A COUPLE of weeks ago we looked at the different strengths or global warming potential (GWP) of various greenhouse gases, those gases that are contributing to global temperature rises and climate change.
One of the stronger greenhouse gases is nitrous oxide (N2O), which is known as laughing gas and was once commonly used as an anaesthetic.
It has a GWP about 300 times higher than carbon dioxide and takes quite a long time, over 100 years, to break down in our atmosphere.
This strength and long life make N2O the third most important greenhouse gas we need to control – it means that even though the weight of N2O produced in 2009 was only 0.02 per cent of the total weight of greenhouse gases, it accounted for six per cent of the GWP.
So where does N2O come from? Well we make some when we produce energy, some comes from business and industry, some comes from the fuels we use for transport and some from waste treatment.
But most, about 80 per cent, comes from farming and over 90 per cent of this comes from soils. In fact, N2O from soil accounts for over half of the greenhouse gases produced by farming in the UK and nearly all the GWP.
However, farming wasn’t always responsible for such a high proportion of the UK’s N2O production.
If we go back to 1990, when figures were first produced, we find that industry produced almost as much N2O as farming, and almost all of that by making adipic acid, a chemical that may not be familiar to many but one that is a stepping stone to a very familiar product, nylon.
Since 1990, N2O production by industry has fallen by 95 per cent, mainly through improving processes so that any N2O involved is captured before it reaches the outside world.
Unfortunately, controlling N2O in farming isn’t so straightforward. For example, N2O is produced by natural soil processes involving bacteria known as nitrification and denitrification, as well as being produced when we grow nitrogen-fixing crops like peas and beans.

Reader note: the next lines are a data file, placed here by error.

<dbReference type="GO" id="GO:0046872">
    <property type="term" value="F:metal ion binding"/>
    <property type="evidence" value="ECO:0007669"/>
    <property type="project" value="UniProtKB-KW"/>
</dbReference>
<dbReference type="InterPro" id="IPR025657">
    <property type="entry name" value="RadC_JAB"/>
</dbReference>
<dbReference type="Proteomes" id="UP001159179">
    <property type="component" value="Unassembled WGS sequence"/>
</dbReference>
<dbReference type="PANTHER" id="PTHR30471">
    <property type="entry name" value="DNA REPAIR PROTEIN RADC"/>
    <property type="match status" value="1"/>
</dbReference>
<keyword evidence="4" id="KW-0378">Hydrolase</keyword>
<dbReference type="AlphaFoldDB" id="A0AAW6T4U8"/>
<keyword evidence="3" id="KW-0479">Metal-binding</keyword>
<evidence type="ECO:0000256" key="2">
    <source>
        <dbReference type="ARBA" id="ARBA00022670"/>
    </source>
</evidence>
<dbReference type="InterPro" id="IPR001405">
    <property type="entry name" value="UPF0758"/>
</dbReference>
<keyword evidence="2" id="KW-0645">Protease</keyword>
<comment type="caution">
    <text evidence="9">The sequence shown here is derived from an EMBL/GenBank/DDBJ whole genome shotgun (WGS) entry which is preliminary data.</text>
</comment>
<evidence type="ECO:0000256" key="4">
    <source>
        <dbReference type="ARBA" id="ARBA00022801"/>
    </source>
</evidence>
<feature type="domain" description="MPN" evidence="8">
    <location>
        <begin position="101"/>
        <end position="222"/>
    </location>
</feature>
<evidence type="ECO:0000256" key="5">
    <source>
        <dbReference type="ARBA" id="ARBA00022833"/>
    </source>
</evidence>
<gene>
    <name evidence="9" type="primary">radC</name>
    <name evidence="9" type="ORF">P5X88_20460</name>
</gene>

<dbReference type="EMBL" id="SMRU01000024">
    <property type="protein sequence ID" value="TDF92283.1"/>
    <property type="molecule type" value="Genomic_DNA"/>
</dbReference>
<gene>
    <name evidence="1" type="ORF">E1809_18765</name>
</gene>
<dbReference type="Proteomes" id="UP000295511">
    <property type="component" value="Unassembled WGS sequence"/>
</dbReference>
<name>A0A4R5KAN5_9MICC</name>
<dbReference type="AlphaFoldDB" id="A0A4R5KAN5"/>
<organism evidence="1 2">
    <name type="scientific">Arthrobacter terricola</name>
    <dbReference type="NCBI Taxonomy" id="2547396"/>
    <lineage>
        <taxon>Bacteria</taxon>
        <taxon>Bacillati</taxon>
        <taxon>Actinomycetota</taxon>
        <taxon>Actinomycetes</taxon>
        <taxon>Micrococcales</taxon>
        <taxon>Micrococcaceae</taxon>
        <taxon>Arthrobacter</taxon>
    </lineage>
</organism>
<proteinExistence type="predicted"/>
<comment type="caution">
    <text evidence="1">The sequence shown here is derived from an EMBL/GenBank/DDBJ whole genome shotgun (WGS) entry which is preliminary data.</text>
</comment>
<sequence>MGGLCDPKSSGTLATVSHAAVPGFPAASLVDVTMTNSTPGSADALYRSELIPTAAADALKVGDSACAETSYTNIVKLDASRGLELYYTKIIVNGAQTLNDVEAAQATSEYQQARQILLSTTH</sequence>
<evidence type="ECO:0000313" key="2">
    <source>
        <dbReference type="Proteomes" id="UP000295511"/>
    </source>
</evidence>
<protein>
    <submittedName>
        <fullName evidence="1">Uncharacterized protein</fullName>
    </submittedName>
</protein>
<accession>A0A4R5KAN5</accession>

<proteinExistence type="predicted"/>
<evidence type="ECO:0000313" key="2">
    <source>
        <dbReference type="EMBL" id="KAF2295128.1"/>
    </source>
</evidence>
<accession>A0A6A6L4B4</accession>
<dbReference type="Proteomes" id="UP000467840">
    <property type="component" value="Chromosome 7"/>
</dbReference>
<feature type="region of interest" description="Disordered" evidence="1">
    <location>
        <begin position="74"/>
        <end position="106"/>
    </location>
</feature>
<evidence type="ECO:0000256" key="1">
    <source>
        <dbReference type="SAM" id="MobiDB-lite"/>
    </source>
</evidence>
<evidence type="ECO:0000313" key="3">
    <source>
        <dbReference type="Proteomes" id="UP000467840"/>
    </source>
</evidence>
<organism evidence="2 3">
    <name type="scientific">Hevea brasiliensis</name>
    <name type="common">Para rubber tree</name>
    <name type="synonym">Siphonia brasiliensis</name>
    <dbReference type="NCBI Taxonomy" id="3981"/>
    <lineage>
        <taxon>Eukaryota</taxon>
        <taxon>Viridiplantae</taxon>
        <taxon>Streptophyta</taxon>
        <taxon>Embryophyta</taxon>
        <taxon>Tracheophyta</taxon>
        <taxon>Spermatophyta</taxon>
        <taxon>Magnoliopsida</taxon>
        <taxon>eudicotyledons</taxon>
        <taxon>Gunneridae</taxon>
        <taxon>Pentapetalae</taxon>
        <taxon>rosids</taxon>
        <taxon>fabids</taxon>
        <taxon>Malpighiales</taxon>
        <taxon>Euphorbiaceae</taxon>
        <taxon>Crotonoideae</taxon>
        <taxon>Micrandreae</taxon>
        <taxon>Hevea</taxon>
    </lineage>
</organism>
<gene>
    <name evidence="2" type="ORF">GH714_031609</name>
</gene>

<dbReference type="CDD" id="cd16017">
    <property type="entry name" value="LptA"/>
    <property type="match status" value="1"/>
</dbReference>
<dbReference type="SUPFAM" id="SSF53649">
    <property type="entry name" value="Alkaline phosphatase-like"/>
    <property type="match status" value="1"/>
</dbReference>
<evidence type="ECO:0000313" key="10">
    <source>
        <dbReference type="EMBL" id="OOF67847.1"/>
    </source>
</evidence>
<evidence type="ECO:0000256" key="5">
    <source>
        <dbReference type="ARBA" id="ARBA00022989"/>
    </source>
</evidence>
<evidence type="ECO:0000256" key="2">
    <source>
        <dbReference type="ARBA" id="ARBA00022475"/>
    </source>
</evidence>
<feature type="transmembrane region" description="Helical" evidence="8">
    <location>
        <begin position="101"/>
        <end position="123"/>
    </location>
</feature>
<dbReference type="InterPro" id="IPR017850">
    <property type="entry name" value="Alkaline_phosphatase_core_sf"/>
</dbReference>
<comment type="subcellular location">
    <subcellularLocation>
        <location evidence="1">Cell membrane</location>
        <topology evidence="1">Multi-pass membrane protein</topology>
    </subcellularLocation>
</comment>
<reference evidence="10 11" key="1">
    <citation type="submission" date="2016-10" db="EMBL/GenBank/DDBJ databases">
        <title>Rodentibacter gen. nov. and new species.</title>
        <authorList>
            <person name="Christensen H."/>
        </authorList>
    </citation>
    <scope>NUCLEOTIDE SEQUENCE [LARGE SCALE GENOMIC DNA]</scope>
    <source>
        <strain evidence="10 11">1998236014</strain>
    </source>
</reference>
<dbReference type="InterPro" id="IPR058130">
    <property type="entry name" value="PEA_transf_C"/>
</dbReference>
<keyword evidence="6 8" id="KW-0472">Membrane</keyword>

This means that soils will always be making some N2O.
Nevertheless, the way we farm can significantly increase the amount of N2O being produced by these natural processes.
Any farming operation that increases the amount of nitrogen that is in the soil will give N2O production a boost. These operations include the obvious, such as applying nitrogen-containing fertilisers and manures, to the less obvious, such as ploughing and draining.
Clearly, it isn’t sensible to try and stop N2O from farming as this would mean we would have to stop growing food.
But we can make best use of new or possibly old techniques to farm in ways that make less N2O – since 1990 we’ve cut N2O production from soils by 20 per cent by taking more and more care over soil management and fertiliser use – hopefully further cuts will follow in the coming years.
You can find details of UK greenhouse gas emissions on the Department for Energy and Climate Change web site at http://bit.ly/hyZjW2.
There is an explanation of the soil nitrogen cycle on Wikipedia at http://bit.ly/K24Rn.
And, as always, we’ll be happy to help with information on all aspects of local sustainability in Berwick. Contact Sustaining Berwick at www.sustainingberwick.org.uk, call Berwick Community Trust on 01289 330955 or contact Robert Leetham on 01289 306790 or email@example.com with any comments or suggestions.